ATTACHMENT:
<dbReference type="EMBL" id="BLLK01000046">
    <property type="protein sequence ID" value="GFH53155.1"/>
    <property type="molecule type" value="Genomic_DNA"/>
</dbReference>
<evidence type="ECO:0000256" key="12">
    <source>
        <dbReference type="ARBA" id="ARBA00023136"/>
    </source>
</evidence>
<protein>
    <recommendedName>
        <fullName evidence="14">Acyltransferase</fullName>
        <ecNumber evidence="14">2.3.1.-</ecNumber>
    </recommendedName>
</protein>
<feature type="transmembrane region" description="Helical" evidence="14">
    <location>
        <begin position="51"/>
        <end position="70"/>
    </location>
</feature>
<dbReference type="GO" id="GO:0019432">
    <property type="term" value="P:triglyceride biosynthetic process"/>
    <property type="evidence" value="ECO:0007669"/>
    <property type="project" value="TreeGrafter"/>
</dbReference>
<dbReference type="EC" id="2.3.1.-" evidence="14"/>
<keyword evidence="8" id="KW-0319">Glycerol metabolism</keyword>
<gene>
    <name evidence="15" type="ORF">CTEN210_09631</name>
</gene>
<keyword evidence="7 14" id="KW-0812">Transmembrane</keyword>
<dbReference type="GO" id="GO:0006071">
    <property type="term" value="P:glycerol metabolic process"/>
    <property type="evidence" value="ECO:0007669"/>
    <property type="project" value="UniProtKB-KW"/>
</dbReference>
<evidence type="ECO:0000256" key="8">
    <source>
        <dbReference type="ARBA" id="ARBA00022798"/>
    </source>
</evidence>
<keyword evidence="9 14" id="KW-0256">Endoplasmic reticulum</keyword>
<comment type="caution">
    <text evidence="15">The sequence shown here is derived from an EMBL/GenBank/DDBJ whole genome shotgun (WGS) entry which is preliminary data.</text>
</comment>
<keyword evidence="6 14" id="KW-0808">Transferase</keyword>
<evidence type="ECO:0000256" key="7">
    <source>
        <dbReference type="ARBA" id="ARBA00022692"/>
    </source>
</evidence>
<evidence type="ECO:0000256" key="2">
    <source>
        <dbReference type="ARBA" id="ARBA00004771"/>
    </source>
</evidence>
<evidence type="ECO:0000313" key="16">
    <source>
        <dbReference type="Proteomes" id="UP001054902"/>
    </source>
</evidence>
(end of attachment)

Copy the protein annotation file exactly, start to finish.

<dbReference type="EMBL" id="BLLK01000046">
    <property type="protein sequence ID" value="GFH53155.1"/>
    <property type="molecule type" value="Genomic_DNA"/>
</dbReference>
<evidence type="ECO:0000256" key="12">
    <source>
        <dbReference type="ARBA" id="ARBA00023136"/>
    </source>
</evidence>
<protein>
    <recommendedName>
        <fullName evidence="14">Acyltransferase</fullName>
        <ecNumber evidence="14">2.3.1.-</ecNumber>
    </recommendedName>
</protein>
<feature type="transmembrane region" description="Helical" evidence="14">
    <location>
        <begin position="51"/>
        <end position="70"/>
    </location>
</feature>
<dbReference type="GO" id="GO:0019432">
    <property type="term" value="P:triglyceride biosynthetic process"/>
    <property type="evidence" value="ECO:0007669"/>
    <property type="project" value="TreeGrafter"/>
</dbReference>
<dbReference type="EC" id="2.3.1.-" evidence="14"/>
<keyword evidence="8" id="KW-0319">Glycerol metabolism</keyword>
<gene>
    <name evidence="15" type="ORF">CTEN210_09631</name>
</gene>
<keyword evidence="7 14" id="KW-0812">Transmembrane</keyword>
<dbReference type="GO" id="GO:0006071">
    <property type="term" value="P:glycerol metabolic process"/>
    <property type="evidence" value="ECO:0007669"/>
    <property type="project" value="UniProtKB-KW"/>
</dbReference>
<evidence type="ECO:0000256" key="8">
    <source>
        <dbReference type="ARBA" id="ARBA00022798"/>
    </source>
</evidence>
<keyword evidence="9 14" id="KW-0256">Endoplasmic reticulum</keyword>
<comment type="caution">
    <text evidence="15">The sequence shown here is derived from an EMBL/GenBank/DDBJ whole genome shotgun (WGS) entry which is preliminary data.</text>
</comment>
<keyword evidence="6 14" id="KW-0808">Transferase</keyword>
<evidence type="ECO:0000256" key="7">
    <source>
        <dbReference type="ARBA" id="ARBA00022692"/>
    </source>
</evidence>
<evidence type="ECO:0000256" key="2">
    <source>
        <dbReference type="ARBA" id="ARBA00004771"/>
    </source>
</evidence>
<evidence type="ECO:0000313" key="16">
    <source>
        <dbReference type="Proteomes" id="UP001054902"/>
    </source>
</evidence>